Decision time has finally arrived for a controversial proposed home development that has spent more than a decade going through the planning process.
The 166-home Tierra Robles planned development east of Redding came before the Shasta County Planning Commission on Wednesday afternoon, a meeting that is expected to go into the evening.
Developer Shasta Red LLC of Beverly Hills wants to build the homes on rolling hills west of Deschutes Road, south and east of Old Alturas Road and north of Boyle Road in the Palo Cedro area.
But to do that, the company wants to change the zoning on the property to allow homes with lots ranging in size from 1.19 acres to 6.81 acres.
Robert Geringer, of Shasta Red, has owned the property since 2005 and told the commission at Wednesday’s meeting that he has built neighborhoods around the country, including the greater Nashville, Tennessee, area.
“This is not a get-in and get-out idea. This is a lifelong project,” Geringer said, adding that it will be at least a 10-year buildout.
Both Geringer and Hellman of the county noted that even if the county approves the project, it cannot move forward without a water agreement, which Shasta Red has yet to sign.
Shasta Red’s land development representative said average lot size will be 4 acres and 75% of the property will be designated for open space.
A group of Palo Cedro and Bella Vista residents, called Protect Against Tierra Robles Overdeveloped Lands, or PATROL, that oppose the plans believes the development will bring increased fire risk, more traffic and more calls for law enforcement. They also contend it will put more pressure on water use.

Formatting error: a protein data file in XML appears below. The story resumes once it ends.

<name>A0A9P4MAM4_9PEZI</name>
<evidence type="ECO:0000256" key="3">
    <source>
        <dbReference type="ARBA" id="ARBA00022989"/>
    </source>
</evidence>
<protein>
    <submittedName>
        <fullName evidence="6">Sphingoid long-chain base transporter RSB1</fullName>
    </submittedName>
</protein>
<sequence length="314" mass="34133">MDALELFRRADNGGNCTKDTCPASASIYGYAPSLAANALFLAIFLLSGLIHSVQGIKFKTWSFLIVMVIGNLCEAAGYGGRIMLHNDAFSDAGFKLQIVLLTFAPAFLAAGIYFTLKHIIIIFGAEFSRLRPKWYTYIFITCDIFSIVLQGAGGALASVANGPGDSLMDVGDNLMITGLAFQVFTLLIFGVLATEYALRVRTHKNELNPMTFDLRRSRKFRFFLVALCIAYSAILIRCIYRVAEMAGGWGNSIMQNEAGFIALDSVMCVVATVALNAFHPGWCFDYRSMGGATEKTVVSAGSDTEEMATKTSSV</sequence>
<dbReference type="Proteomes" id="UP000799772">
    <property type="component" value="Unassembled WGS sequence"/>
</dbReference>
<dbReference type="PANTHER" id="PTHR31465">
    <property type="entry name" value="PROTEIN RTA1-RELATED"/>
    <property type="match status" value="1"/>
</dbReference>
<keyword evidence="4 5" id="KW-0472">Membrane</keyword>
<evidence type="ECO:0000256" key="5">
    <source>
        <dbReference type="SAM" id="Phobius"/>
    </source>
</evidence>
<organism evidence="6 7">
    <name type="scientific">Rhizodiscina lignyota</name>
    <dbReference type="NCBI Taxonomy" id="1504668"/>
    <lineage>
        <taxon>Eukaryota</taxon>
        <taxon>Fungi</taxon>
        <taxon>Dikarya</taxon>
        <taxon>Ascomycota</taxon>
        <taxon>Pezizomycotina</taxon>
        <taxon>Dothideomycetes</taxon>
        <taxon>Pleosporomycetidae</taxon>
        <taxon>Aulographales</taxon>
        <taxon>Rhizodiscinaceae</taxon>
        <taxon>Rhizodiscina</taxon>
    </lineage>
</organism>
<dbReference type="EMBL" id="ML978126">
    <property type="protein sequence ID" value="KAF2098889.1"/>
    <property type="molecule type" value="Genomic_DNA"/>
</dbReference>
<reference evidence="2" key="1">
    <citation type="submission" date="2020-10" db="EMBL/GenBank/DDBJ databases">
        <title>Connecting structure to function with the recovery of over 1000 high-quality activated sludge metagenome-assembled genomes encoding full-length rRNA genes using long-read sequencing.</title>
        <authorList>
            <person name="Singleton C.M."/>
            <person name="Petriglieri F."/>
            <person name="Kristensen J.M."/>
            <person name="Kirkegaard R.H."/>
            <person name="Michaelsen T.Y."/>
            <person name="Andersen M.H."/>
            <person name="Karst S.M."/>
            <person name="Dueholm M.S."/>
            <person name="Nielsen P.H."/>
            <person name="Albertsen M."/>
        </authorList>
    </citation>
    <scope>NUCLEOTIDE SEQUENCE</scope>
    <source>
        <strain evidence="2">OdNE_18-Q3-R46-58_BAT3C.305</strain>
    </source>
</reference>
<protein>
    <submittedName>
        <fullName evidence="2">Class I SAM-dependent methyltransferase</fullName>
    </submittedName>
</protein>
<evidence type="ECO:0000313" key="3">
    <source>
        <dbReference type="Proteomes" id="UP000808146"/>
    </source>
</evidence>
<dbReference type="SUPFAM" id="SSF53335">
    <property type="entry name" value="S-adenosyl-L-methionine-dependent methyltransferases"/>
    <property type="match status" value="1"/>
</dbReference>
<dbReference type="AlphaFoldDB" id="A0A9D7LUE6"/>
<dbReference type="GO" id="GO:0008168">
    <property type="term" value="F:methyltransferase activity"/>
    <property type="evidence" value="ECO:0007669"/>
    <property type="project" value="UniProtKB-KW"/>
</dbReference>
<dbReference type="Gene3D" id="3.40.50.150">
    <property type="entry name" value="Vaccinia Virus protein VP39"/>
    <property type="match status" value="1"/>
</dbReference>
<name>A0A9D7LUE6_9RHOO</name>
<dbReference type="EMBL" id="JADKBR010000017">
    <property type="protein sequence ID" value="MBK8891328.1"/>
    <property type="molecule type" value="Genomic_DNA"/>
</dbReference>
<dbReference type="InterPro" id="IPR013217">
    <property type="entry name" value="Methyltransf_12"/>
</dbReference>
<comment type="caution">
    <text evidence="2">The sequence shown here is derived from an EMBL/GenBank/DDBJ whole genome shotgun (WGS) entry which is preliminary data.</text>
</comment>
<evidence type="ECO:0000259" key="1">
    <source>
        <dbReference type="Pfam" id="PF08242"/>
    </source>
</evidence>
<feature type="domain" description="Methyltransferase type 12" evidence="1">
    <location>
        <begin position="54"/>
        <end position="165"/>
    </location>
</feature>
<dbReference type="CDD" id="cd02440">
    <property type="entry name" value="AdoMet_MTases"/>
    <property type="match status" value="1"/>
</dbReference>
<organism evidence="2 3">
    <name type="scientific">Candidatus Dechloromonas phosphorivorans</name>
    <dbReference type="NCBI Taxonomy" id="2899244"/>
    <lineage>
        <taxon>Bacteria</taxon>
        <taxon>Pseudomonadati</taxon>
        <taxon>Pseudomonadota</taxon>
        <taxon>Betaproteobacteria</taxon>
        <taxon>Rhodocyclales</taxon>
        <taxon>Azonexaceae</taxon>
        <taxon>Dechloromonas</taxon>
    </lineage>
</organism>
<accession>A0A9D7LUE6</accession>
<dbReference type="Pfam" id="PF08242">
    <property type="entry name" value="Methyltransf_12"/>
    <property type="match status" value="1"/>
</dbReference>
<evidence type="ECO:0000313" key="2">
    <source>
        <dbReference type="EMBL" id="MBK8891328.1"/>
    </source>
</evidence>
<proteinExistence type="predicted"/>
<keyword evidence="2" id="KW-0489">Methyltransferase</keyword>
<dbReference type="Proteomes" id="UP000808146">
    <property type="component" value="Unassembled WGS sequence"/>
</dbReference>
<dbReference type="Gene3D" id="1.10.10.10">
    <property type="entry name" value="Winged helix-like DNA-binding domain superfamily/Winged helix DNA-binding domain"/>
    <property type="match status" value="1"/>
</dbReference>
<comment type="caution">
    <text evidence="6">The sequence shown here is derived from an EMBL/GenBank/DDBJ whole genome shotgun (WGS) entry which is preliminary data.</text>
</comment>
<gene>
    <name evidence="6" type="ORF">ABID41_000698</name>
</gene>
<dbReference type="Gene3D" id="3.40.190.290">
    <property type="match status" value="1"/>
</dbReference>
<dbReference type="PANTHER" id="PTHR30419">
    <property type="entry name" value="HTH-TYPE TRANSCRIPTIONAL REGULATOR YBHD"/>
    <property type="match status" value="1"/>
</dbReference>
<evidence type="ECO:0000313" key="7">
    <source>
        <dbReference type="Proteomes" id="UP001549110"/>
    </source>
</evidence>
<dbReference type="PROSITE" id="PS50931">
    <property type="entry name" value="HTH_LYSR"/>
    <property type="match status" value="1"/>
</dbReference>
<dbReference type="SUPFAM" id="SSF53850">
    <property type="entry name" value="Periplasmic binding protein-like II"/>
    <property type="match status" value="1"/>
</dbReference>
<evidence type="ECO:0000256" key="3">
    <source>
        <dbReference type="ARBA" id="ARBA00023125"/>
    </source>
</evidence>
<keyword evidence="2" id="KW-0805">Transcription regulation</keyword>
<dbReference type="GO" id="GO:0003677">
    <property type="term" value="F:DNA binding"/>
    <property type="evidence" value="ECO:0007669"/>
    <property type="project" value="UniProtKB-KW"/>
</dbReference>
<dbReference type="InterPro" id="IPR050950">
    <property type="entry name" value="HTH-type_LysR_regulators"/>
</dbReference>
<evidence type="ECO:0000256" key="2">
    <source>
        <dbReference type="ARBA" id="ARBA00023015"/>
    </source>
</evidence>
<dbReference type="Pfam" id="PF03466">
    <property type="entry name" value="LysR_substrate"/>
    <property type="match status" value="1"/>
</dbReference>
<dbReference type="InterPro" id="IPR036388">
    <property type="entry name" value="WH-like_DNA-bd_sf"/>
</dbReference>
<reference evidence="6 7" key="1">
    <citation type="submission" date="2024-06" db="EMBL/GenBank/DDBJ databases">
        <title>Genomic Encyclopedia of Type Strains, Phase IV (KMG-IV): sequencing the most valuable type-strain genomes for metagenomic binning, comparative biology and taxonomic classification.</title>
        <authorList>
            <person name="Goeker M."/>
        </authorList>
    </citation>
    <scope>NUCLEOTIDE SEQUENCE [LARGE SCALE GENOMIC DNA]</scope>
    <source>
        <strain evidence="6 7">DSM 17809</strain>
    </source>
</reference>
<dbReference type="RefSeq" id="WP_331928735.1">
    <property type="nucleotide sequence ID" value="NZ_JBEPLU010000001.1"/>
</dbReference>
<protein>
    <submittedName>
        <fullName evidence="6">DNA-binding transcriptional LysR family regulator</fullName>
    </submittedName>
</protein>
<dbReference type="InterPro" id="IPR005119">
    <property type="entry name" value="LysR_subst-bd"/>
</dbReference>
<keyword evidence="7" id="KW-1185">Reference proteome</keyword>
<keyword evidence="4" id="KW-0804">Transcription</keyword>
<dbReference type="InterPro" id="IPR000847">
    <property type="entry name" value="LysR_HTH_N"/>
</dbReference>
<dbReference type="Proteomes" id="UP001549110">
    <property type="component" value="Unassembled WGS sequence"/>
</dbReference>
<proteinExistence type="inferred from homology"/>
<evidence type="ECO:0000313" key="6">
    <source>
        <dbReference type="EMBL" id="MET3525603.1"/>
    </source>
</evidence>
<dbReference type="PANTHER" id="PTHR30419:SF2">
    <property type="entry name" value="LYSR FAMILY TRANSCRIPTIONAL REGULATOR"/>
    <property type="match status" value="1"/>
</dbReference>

“It’s all about safety and they all lead back to that. How do we safely evacuate (in a wildfire) with all those added people on a two-lane road like Boyle Road?” Debbie Bazan, a member of the PATROL steering committee who lives off Boyle Road, said before Wednesday’s meeting.
Sheriff opposes home project
The county Planning Department recommends approval of the project. The Planning Commission will consider the recommendation and then send their decision to the Board of Supervisors, which has the final say.
When the project will come before supervisors is not yet known.
The project is in Supervisor Mary Rickert’s district.
“I have been following it for many years, ever since I got into office and I am well aware of all the concerns. I met with various people, the residents in the general area and listened to their concerns. I can’t share my opinion prior to vote,” Rickert said.
Shasta County Sheriff Michael Johnson opposes the project.
In a letter to Resource Management Director Paul Hellman, Sheriff Michael Johnson voiced concerns about traffic, calls for service, the impact it will have on Palo Cedro, water and increased fire risk.
The development would bring more people to the area and that “could increase the need to a two-deputy minimum requiring the Sheriff to increase patrol staff by eight deputies to cover all shifts, thus adding additional support staff, detectives, equipment, vehicles, computers, etc,” Johnson said in his letter.